Hair-raising Hazards

Removing a traffic hazard from the Missouri River.1

Perhaps the best luck the Corps of Discovery had in the entire two years, four months and ten days it was en route, was that it didn't suffer any fatal encounters with hazards of this magnitude. Considering only as much of the tree trunk as can be seen in the photo above (at least one limb has already been sawed off), it was nearly six feet in diameter. If about thirty feet of the butt end of the trunk is visible, and if the tree is a cottonwood, then this piece of it weighed about five tons—dry! (Cottonwood weighs thirty-eight pounds per dry cubic foot). The entire tree may have weighed three or four times that much. Imagine the crews of the keelboat and the two pirogues dealing with snags like this.

On 31 March 1805 Meriwether Lewis wrote a long letter to his mother, Lucy Marks, from Fort Mandan detailing the daunting dangers he had faced on the Missouri River, and hinting at the anxiety that, even as a natural risk-taker, he was feeling in anticipation of rivers to come.2

So far, we have experienced more difficulty from the navigation of the Missouri, than danger from the Savages. The difficulties which oppose themselves to the navigation of this immence river, arise from the rapidity of it's current, it's falling banks, sandbars, and timber which remains wholy, or partially concealed in it's bed, usually called by the navigators of the Missouri and Mississippi Sawyers or planters.


One of those difficulties, the navigator never ceases to contend with, from the entrance of the Missouri to this place; and in innumerable instances most of those obstructions are at the sam[e] instant combined to oppose his progress, or threaten his distruction. To these we may also add a fifth and not much less inconsiderable difficulty, the turbed quality of the water, which renders it impracticable to discover any obstruction even to the debth of a single inch.

Such is the velocity of the current at all seasons of the year, from the entrance of the Missouri, to the mouth of the great river Platte, that it is impossible to resist it's force by means of oars or poles in the main channel of the river; the eddies therefore which generally exist one side or the other of the river, are saught by the navigator; but these are almost universally incumbered with concealed timber, or within the reach of the falling banks, but notwithstanding are usually preferable to that of passing along the edges of the sand bars, over which, the water tho' shallow runs with such violence, that if your vessel happens to touch the sand, or is by any accedent turned sidewise to the current it is driven on the bar, and overset in an instant, generally distroyed, and always attended with the loss of the cargo.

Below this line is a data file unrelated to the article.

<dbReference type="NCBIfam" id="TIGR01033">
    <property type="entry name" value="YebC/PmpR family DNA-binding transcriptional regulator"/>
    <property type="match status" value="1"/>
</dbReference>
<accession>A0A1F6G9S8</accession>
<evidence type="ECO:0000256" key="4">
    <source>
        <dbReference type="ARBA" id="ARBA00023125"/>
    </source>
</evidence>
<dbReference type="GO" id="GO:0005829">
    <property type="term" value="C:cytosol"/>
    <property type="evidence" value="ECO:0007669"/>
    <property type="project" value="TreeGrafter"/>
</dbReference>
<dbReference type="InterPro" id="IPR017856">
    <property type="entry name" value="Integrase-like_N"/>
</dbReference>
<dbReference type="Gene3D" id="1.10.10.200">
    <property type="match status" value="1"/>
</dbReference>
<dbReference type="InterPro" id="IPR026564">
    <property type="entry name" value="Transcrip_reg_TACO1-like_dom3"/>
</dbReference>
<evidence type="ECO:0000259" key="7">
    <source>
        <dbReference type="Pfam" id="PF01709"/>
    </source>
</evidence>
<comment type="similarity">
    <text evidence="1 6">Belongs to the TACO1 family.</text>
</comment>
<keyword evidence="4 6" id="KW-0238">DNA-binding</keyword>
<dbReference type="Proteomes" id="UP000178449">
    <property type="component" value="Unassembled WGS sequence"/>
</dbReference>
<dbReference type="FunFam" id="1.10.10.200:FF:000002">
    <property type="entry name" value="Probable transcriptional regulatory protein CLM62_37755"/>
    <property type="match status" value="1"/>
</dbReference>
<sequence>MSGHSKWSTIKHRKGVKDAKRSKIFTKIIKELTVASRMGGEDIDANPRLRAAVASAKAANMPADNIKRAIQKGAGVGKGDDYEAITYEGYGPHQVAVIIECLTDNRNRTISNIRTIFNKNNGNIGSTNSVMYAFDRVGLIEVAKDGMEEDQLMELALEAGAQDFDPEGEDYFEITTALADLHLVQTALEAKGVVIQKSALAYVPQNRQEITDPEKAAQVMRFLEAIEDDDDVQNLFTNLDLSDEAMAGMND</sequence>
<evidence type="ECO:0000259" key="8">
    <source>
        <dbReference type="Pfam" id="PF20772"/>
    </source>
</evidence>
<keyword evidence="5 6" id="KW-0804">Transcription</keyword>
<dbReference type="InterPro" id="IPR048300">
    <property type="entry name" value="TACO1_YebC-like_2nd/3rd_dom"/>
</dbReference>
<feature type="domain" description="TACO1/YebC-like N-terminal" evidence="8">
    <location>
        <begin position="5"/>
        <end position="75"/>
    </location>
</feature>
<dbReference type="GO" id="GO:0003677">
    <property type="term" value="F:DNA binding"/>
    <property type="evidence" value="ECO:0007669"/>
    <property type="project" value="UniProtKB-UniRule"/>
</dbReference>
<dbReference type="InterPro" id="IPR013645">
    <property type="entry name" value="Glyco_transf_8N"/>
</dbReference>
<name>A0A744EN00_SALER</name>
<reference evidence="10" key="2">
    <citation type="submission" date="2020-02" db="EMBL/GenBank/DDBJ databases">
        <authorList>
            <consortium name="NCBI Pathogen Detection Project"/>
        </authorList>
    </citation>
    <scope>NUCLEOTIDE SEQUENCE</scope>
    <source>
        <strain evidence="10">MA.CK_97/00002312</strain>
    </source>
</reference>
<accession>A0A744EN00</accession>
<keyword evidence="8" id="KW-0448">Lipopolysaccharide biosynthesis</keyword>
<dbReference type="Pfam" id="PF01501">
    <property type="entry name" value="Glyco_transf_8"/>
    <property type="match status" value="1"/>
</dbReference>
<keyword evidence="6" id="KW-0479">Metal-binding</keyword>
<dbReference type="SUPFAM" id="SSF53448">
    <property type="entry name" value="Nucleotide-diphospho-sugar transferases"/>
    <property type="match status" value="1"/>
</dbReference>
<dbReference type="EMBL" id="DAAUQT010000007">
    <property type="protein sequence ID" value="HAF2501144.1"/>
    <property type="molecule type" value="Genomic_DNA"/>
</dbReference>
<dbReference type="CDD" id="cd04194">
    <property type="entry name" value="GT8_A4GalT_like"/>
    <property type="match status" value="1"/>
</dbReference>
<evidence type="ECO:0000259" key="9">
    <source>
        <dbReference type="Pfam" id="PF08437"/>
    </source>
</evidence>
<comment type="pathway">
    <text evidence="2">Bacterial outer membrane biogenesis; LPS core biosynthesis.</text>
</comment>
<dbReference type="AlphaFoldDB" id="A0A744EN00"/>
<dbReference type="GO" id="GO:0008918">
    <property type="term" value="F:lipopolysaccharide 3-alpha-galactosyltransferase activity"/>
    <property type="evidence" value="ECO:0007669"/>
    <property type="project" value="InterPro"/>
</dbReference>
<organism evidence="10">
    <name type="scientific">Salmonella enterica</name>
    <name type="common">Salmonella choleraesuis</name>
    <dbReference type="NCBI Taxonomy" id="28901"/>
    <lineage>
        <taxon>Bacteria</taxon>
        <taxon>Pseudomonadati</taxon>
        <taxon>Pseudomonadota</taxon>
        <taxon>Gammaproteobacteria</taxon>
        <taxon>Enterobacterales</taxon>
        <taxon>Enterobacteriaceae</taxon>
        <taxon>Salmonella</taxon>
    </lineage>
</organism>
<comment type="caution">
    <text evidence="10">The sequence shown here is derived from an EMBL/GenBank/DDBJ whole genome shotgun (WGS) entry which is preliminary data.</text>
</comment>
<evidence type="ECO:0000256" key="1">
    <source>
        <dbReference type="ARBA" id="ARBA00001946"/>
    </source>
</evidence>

The base of the river banks being composed of a fine light sand, is easily removed by the water, it hapens that when this capricious and violent current, sets against it's banks, which are usually covered with heavy timber, it quickly undermines them, sometimes to the debth of 40 or 50 paces, and several miles in length. The banks being unable to support themselves longer, tumble into the river with tremendious force, distroying every thing within their reach.

The timber thus precipitated into the water with large masses of earth about their roots, are seen drifting with the stream, their points above the water, while the roots more heavy are draged along the bottom untill they become firmly fixed in the quicksands which form the bed of the river, where they remain for many years, forming an irregular, tho' dangerous chevauxdefrise3

At the onset of the steamboat era in the early 1830s it became obvious that, considering the economic investments of the new industry and its importance to citizens living in the Midwest and Northwest, the federal government needed to do something about the kinds of river hazards Lewis and Clark had encountered, beginning with the Ohio, Mississippi and Missouri Rivers. Congressional appropriations were first discussed in 1832, and work began in 1838. In that year alone, two snagboats, the Heliopolis and the Archimedes, removed 2,245 snags of all sizes, and trimmed off 1,710 overhanging branches, within the 385 miles between the Mississippi and the vicinity of today's Kansas City.4



1. From Hiram Chittenden, History of Early Steamboat Navigation on the Missouri River, 2 vols. (New York: Harper, 1903), II:420.

2. Donald Jackson, Letters of the Lewis and Clark Expedition with Related Documents, 1783–1854, 2nd ed. (Urbana: University of Illinois Press, 1978), 222–25. The original letter is at the Missouri Historical Society Library in St. Louis. (Re-paragraphed here for the reader's convenience.)

3. Properly, cheveux défriser (literally, "to straighten the hair"), a French-Canadian riverman's expression meaning hair-raising or frightening.

4. Chittenden, op. cit., II:421.